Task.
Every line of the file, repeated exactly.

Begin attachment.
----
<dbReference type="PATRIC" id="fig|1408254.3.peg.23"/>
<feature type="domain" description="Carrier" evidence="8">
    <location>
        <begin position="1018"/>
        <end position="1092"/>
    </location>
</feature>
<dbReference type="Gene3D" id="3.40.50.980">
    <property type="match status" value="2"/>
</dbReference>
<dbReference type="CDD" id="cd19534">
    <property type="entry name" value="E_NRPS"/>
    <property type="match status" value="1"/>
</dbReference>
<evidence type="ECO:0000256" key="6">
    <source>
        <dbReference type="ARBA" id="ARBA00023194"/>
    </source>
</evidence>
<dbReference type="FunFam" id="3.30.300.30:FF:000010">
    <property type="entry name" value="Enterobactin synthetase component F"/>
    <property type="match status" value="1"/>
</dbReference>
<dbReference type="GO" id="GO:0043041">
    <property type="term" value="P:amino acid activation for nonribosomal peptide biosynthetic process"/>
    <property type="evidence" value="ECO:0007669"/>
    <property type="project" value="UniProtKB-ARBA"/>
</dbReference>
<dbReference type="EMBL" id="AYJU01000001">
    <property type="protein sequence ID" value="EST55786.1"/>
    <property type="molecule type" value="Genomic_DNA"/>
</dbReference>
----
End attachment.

<dbReference type="PATRIC" id="fig|1408254.3.peg.23"/>
<feature type="domain" description="Carrier" evidence="8">
    <location>
        <begin position="1018"/>
        <end position="1092"/>
    </location>
</feature>
<dbReference type="Gene3D" id="3.40.50.980">
    <property type="match status" value="2"/>
</dbReference>
<dbReference type="CDD" id="cd19534">
    <property type="entry name" value="E_NRPS"/>
    <property type="match status" value="1"/>
</dbReference>
<evidence type="ECO:0000256" key="6">
    <source>
        <dbReference type="ARBA" id="ARBA00023194"/>
    </source>
</evidence>
<dbReference type="FunFam" id="3.30.300.30:FF:000010">
    <property type="entry name" value="Enterobactin synthetase component F"/>
    <property type="match status" value="1"/>
</dbReference>
<dbReference type="GO" id="GO:0043041">
    <property type="term" value="P:amino acid activation for nonribosomal peptide biosynthetic process"/>
    <property type="evidence" value="ECO:0007669"/>
    <property type="project" value="UniProtKB-ARBA"/>
</dbReference>
<dbReference type="EMBL" id="AYJU01000001">
    <property type="protein sequence ID" value="EST55786.1"/>
    <property type="molecule type" value="Genomic_DNA"/>
</dbReference>